Going Clear: Scientology, Hollywood, and the Prison of by Lawrence Wright

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By Lawrence Wright

A clear-sighted revelation, a deep penetration into the area of Scientology by way of the Pulitzer Prize-winning writer of The Looming Tower, the now-classic learn of al-Qaeda’s Sep 11 assault. in response to greater than 200 own interviews with current and previous Scientologists—both recognized and no more good known—and years of archival study, Lawrence Wright makes use of his notable investigative skill to discover for us the interior workings of the Church of Scientology.

At the book’s heart, males whom Wright brings vividly to existence, exhibiting how they've got made Scientology what it's this present day: the darkly amazing science-fiction author L. Ron Hubbard, whose stressed, expansive brain invented a brand new faith. And his successor, David Miscavige—tough and pushed, with the unenviable activity of keeping the church after the demise of Hubbard.

We know about Scientology’s advanced cosmology and unique language. We see the ways that the church pursues celebrities, corresponding to Tom Cruise and John Travolta, and the way such stars are used to strengthen the church’s targets. And we meet the younger idealists who've joined the ocean Org, the church’s clergy, signing up with a billion-year contract.

In Going Clear, Wright examines what essentially makes a faith a faith, and even if Scientology is, in reality, deserving of this constitutional safety. utilising all his unparalleled journalistic abilities of commentary, realizing, and shaping a narrative right into a compelling narrative, Lawrence Wright has given us an evenhanded but keenly incisive publication that finds the very essence of what makes Scientology the establishment it's.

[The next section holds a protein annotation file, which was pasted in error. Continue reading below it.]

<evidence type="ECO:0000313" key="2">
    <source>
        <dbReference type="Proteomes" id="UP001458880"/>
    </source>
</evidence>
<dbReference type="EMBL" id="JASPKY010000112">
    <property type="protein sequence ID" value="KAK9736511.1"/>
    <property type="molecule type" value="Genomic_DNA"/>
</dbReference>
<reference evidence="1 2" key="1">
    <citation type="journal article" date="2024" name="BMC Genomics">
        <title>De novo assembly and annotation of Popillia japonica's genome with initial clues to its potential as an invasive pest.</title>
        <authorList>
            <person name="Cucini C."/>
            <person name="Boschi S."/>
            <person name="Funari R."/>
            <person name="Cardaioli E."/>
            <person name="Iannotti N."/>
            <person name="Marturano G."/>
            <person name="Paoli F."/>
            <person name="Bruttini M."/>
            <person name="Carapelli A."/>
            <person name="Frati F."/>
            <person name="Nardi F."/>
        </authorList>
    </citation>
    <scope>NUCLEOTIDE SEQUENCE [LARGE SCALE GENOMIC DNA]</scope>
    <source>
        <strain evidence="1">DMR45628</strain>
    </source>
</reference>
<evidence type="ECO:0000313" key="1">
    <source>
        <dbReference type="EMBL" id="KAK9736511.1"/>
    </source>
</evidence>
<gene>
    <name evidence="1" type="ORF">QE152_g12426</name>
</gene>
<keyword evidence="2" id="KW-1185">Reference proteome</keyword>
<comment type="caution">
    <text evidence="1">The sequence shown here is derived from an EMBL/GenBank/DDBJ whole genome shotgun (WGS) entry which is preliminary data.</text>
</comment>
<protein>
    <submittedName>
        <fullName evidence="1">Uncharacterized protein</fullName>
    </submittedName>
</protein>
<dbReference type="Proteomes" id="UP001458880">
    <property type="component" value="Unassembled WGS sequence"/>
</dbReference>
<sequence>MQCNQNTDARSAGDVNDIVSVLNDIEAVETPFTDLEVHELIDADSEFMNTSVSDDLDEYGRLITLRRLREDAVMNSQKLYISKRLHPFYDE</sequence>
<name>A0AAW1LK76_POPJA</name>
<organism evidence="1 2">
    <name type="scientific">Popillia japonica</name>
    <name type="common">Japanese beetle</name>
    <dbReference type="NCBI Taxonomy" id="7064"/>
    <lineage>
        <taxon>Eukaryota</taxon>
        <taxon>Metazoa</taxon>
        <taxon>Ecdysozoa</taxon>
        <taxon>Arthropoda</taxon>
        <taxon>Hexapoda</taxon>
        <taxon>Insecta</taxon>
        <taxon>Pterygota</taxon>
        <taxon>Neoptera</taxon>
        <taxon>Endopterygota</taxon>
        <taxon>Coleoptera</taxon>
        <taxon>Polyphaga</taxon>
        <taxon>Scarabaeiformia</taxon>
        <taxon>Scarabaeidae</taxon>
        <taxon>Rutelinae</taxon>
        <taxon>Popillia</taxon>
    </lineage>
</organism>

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Thompson had just returned from Vienna, where he had been sent by the Navy to study under Freud. “I was just a kid and Commander Thompson didn’t have any boy of his own and he and I just got along ne,” Hubbard recalls in one of his lectures. “Why he took it into his head to start beating Freud into my head, I don’t know, but he did. And I wanted very much to follow out this work —wanted very much to. I didn’t get a chance. ’ ” to publish a review of psychoanalytic literature in the United States Naval Medical Bulletin; indeed, he may have been working on it as he traveled to Washington, and no doubt he drew upon the thinking re ected in his article when he tutored Hubbard in the basics of Freudian theory.

Hubbard himself seemed to revolve on this same axis, constantly in ating his actual accomplishments in a manner that was rather easy for his critics to puncture. But to label him a pure fraud is to ignore the complex, charming, delusional, and visionary features of his character that made him so compelling to the many thousands who followed him and the millions who read his work. One would also have to ignore his life’s labor in creating the intricately detailed epistemology that has pulled so many into its net—including, most prominently, Hubbard himself.

He was writing so fast that he began typing on a roll of butcher paper to save time. When a story was nished, he would tear o the sheet using a T-square and mail it to the publisher. Because the magazines didn’t want an author to appear more than once in the same issue, Hubbard adopted pen names—Mr. Spectator, Capt. Humbert Reynolds, Rene Lafayette, Winchester Remington Colt, et cetera—accumulating about twenty aliases over the years. He said that when he was writing stories he would simply “roll the pictures” in his mind and write down what he saw as quickly as possible.

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